Last year, some tournament anglers fought tooth and nail to change Michigan’s bass seasons. Topping the agenda was a year-round catch-and-immediate-release bass season, which passed.
But Department of Natural Resources biologist Mike Thomas says not too many anglers are taking that opportunity.
“I’m surprised at the limited amount of bass fishing activity,” he said. “I would have thought that from some of the things I’ve heard from advocates of increased bass fishing activity that there would be a lot more fishing going on.”
Michelle Jalaba of Birmingham is taking advantage of it. She is entering her first Fishing League Worldwide tour as a professional angler and gets out every day. But she is concerned: It seems like many would-be anglers along the shores of Lake St. Clair are unable to benefit from the rule change — or even fish at all.
Mike Gutow is among them. He grew up envisioning a home where he could fish from shore.
“My whole life revolved around Lake St. Clair and going fishing,” he said. “You get in your car, you drive to the marina, go to the lake, drive back in, and that’s it. Obviously, that’s paradise.”
Gutow even married the perfect woman for this dream. His wife, Michelle, had written in her yearbook, “In ten years I will be married and living on Lake St. Clair.”
Finally, in 2011, the couple took a risk and bought a house that required renovation right on the lake.
“We took a look at the lake and the seawall and imagined all the good times we would have fishing and jumping off the seawall with our kids,” Gutow said.
Everything was fine until they had a storm.
“It wasn’t until I moved here and there was a major rainstorm that I realized there was a problem,” Gutow said. “Three days after the storm, a massive blob floated down to Lake St. Clair. It smelled like a Port-a-John in a city fair on a hot day.”
The goo clung to his sea wall and at least a dozen others. There was speculation it was a repeat of an incident in 1994, when tons of excess vegetation growth exacerbated by fertilizer filled the neighborhoods with rotting plant matter.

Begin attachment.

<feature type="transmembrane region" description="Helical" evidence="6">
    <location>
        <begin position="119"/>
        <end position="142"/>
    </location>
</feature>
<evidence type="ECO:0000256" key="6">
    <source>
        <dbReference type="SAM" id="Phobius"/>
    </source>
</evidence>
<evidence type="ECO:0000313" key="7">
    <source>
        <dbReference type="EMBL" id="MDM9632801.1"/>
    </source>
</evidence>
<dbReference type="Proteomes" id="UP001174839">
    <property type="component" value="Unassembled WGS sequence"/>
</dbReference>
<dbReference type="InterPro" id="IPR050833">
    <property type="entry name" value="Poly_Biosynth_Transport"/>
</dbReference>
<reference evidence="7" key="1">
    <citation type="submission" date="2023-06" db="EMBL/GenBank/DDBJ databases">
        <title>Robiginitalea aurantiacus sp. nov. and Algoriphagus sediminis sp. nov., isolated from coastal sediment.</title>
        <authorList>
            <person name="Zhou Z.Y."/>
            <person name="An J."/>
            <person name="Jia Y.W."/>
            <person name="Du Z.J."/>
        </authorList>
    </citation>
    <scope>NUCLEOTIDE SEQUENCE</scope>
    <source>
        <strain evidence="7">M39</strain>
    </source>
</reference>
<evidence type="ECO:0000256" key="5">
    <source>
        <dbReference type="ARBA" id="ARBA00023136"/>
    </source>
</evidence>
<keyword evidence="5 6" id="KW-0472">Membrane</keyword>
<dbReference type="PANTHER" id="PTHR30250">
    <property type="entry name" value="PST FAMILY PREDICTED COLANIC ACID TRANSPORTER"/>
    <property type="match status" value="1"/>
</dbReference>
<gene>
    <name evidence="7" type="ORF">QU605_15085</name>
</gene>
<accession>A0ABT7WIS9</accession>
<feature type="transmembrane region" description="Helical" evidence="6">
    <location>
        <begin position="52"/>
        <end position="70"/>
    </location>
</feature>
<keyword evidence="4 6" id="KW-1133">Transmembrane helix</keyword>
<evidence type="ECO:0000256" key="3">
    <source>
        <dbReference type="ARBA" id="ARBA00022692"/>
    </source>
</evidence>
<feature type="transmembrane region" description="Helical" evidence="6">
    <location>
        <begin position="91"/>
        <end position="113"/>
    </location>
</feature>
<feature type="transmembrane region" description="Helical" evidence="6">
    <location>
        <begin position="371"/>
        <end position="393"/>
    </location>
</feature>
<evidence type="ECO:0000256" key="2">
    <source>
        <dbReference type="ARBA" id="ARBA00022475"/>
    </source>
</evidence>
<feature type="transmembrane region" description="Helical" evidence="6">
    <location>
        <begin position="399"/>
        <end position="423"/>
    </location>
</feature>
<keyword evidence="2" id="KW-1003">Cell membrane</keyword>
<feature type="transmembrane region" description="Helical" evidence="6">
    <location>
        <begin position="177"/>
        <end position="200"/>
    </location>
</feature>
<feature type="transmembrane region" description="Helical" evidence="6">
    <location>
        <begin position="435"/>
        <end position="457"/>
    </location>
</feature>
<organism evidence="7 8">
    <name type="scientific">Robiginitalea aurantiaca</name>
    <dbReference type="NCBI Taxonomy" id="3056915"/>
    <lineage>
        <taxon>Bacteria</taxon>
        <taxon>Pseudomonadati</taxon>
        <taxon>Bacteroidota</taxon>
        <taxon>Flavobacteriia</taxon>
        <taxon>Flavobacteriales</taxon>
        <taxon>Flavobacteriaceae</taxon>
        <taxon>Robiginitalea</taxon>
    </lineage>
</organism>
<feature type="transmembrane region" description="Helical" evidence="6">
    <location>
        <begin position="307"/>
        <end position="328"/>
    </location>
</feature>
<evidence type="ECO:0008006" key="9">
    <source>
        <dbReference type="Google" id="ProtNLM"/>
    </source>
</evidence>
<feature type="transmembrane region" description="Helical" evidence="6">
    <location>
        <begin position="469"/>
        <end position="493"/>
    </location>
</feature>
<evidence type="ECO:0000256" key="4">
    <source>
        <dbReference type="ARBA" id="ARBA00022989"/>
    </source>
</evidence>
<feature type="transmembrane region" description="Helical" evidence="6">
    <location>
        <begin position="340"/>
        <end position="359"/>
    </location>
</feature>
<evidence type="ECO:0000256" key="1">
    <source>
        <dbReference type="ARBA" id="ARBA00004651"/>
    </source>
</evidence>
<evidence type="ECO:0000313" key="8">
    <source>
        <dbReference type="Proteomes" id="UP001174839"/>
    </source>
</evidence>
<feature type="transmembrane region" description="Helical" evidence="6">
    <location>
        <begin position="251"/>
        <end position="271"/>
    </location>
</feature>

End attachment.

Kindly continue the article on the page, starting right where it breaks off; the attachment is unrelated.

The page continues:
It would turn out to be something worse, Gutow said, but it took a while to figure this out.
First, Gutow noticed the beach was closed and wondered if there was a correlation.
“I asked around, and neighbors said it didn’t used to be this way,” he said. “Then I saw a page on the Macomb County website that had sewage discharge information. All the information was right in front of me.”
It took him a lot of time to correlate the discharge information to beach samplings and closures, but he ended up with 20 years of data that said the beaches were closed a majority of the time after a discharge.
This led to another realization.
“The beaches only get tested two to three times a week,” he said. “The test results don’t come back for two or three days. My mind started racing. I realized the beaches should have been closed three days prior. So people are swimming in sewage, relying on testing to tell them when it’s safe. Everyone is swimming in this filth.
“I was reassured that it was only plant matter, but when I pulled toilet paper off my sea wall, I got the feeling it might be human waste in there, too.”
State Rep. Anthony Forlini, R-Harrison Township, said tests proved Gutow was right.
“They found human markers,” Forlini said. “There were some animal markers, but that wasn’t the majority of the problem. It was human waste contamination.”
He, too, realized beach closures were based on data from two days prior. Forlini got the state to appropriate funding for a testing system that would put up the results in a couple of hours. And though they’re testing the lake daily for waste, Forlini said they still shut down the beaches based only on the results of the old testing method.
“They want to make sure the two tests perfectly correlate,” Forlini said. “They do 90% of the time.”
Gutow said: “This isn’t just about sewage and poop. The concern is that humans are also releasing antibiotics, radiation, hormones, and it’s chemicals going into the lakes unfiltered, affecting the ecosystem of our lake. These things are mixing together. More importantly, the fish have no choice but to swim in the waters that have these chemicals in it.
“Just last month 25 million gallons of raw, untreated sewage were dumped directly into Lake St. Clair. That doesn’t include treated sewage. Last week, we were at 56 million gallons of untreated sewage for the year.”
Thomas said most of Lake St. Clair is unaffected by these dumps.
“The situation here is that we’re really blessed,” he said. “The fish that are here are not exposed to those types of chemicals or bacteria or coliform bacteria for any length of time, because the water flow is so great. Beach closures are a different animal, though.”
Lake St. Clair is flushed every seven to nine days.
Gutow hopes that is true, but he isn’t betting his life or his children’s fishing future on it.
“My hope is that politicians will begin running on platforms that protect our aquatic resources and find ways to stop polluting them,” he said. “Lake St. Clair is one of the greatest lakes in the world. We have giant muskies and perch and bass and shoot carp. We need to keep it that way and restore it, too.
“The more people that follow us on Facebook or Twitter, the more politicians will work toward solving these problems. There’s not one answer, but there can be a happy ending.
“I just want kids to be able to fish off the seawall.”
Go to SaveLakeStClair.com for more information about efforts to stop the pollution.